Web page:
Tomorrow is the big day! Kim Powers, author of Capote in Kansas, will be here at Tripping Toward Lucidity with a fantastic guest post. It's been really exciting to correspond with Kim for this blog tour, and it is with great pleasure that I share my feelings about Capote in Kansas.
It's sort of funny that I came to Harper Lee and Truman Capote late in life--Lee especially. While most people read To Kill a Mockingbird in the eighth grade or something, I waited until April of this year, after two English degrees and at the ripe ole age of 27, to finally pick it up. As most people are, I was captivated not only by Lee's writing, but also by her enigmatic place in American letters.
I wasn't quite so late to Capote, having picked up In Cold Blood after I saw the film, Capote. OK, so I was still pretty late, but my belated reading of To Kill a Mockingbird was far more scandalous (especially for an English major).
Given my fascination with both Capote and Lee, I was thrilled to have an opportunity to participate in this blog tour, and I'm happy to report that the book was even more thrilling, thoughtful, and heartbreaking than I ever expected. In Powers' story, Truman Capote is past his prime, hopped up on pills and booze, and beginning to see ghosts. The ghosts of In Cold Blood's infamous Clutter family. The dead family members, as well as Perry, Truman's favorite killer, seem to stalk him, standing in the corner of his room and staring until he resorts to calling his long-estranged friend, (Harper) Nelle Lee. What unfolds is quite literally a haunting and haunted story as both Truman and Nelle are haunted by their respective glories and failures, their broken friendship, and the great books they are unable to duplicate.
The story is told through the eyes of Nelle Lee as she reminisces about her past and laments her broke friendship with Truman. One of the greatest, and most captivating conflicts in the story is the steady stream of trouble that shows up on her doorstep. "Snake boxes" decorated with odd pictures along with small hand-carved coffins full of unsettling pictures of Nelle. and other yucky objects (dirt, red velvet, and an earthworm). The boxes throw Nelle into a spiral of anguish and fear as she assumes it's Truman sending the tokens, but she can't figure out exactly why or what they mean. And before long, the Clutter ghosts begin to materialize for her as well.
Truman never tells his own story. Instead, we experience his portions of the tale through the eyes of his maid, Myrtle J. Bennett. She was probably my favorite character. She's more or less unscathed by Truman's idiosyncrasies, his fame, and his downward spiral. She loves him, for certain, and she's his caretaker, his enabler, and his guardian angel. She cooks for him, helps him exact revenge when it's necessary, and watches over him as he sinks deeper and deeper into dependence, depression, and seemingly into madness. More than anything, Myrtle is down to earth and hilarious. She brings a great deal of humor to a story that could be pretty heavy otherwise. As it is, she tempers Truman's antics helps bring a nice balance to Capote in Kansas.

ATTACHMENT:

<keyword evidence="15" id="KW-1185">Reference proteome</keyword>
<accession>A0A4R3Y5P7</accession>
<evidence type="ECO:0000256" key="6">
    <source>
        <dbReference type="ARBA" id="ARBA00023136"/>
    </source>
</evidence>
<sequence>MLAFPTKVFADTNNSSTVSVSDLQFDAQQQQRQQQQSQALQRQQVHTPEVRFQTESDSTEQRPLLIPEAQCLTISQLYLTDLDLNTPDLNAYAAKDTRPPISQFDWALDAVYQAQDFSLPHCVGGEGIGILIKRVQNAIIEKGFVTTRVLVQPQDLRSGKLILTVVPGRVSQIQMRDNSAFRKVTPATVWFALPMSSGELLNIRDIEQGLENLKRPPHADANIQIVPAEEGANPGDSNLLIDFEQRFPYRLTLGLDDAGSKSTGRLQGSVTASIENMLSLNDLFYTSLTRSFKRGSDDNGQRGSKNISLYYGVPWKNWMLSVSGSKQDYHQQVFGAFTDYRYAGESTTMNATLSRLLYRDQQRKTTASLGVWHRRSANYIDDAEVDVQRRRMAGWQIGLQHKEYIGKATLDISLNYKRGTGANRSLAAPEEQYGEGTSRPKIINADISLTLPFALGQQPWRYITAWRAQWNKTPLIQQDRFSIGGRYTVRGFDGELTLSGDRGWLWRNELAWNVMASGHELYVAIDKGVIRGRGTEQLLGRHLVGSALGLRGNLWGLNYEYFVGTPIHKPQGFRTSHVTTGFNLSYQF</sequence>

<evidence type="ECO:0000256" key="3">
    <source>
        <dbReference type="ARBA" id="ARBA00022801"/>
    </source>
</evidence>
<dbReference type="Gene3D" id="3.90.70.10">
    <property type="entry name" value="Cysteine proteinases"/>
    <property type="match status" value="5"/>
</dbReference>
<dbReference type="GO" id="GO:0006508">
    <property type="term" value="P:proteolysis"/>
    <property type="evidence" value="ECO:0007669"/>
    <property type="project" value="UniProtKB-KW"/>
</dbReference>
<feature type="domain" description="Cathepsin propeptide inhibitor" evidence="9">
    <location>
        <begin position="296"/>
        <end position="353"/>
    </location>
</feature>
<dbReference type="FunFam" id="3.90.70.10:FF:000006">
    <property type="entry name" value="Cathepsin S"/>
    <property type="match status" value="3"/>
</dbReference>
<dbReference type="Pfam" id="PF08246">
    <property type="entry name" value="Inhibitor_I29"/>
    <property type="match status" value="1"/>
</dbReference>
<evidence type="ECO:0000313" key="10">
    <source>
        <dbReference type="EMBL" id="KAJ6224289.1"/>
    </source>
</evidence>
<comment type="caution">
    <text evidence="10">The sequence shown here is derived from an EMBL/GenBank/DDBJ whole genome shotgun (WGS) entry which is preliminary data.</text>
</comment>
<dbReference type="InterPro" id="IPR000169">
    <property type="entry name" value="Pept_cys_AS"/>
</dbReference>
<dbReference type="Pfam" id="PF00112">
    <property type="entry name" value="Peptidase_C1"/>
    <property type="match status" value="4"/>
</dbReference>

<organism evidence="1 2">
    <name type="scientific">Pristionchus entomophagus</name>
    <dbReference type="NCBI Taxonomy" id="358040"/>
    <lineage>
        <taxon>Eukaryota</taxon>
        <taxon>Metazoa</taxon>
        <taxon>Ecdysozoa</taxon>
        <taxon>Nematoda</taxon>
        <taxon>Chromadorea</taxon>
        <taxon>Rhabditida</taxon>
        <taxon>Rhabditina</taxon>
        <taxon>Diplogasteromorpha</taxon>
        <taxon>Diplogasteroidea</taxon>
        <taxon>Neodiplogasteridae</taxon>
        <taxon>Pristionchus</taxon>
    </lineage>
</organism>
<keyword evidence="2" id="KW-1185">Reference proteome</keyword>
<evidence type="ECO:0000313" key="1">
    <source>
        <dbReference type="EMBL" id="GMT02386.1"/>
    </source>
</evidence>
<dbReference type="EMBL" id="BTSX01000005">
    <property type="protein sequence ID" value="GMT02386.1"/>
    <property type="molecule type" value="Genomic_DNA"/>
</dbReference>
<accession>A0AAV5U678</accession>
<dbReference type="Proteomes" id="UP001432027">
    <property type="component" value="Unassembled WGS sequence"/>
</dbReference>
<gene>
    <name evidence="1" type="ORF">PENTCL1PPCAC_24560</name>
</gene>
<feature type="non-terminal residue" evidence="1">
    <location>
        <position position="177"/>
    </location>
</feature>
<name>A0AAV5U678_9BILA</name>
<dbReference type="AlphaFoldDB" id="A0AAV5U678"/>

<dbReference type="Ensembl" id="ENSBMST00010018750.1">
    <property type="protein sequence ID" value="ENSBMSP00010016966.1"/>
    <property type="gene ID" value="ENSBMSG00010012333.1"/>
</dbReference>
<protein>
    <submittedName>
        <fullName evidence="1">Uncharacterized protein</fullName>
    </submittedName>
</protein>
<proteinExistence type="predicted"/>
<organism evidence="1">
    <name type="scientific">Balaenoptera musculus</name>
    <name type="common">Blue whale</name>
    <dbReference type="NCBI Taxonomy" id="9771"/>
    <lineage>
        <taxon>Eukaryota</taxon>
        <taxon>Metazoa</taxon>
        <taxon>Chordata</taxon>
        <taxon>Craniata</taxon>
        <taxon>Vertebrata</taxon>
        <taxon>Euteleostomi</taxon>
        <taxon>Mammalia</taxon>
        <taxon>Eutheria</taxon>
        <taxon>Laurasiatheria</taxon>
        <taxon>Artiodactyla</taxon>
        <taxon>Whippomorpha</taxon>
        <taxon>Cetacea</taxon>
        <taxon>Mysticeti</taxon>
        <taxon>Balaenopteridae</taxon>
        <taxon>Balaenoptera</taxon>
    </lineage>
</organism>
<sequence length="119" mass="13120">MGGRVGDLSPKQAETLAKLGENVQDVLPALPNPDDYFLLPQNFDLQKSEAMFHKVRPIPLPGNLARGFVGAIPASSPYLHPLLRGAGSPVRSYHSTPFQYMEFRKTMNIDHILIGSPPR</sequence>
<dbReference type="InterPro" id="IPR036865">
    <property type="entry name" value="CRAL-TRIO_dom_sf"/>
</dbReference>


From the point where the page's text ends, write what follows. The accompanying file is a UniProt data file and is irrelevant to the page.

While I was very impressed with the way Powers wove his story back and forth through Nelle's and Myrtle's points of view, the tone of the book is just great and probably my favorite part. Powers' "voice" in the writing reminded me a great deal of both In Cold Blood and To Kill a Mockingbird. As I think back over those two books, it's the subtle beauty and tragedy that I remember so. There's an easy feel to Powers' writing, and there are moments of pure, simple tragedy that jumped off the page and left me breathless. And, yes, the sure sign of a good book: it made me tear up a bit at the end. Just like In Cold Blood and To Kill a Mockingbird, I cried and I wanted to turn back to the very first page and start all over again. I've said it before, those two inclinations are the highest honors I can pay to any book.
If you're reading, I sincerely hope you'll pick up a copy of Capote in Kansas for yourself, and I do hope you'll stop back by tomorrow. Kim Powers was kind enough to write a tailor-made guest post for this blog based on some things that have been shaking down in my life lately, and his post is just as moving as his superb novel.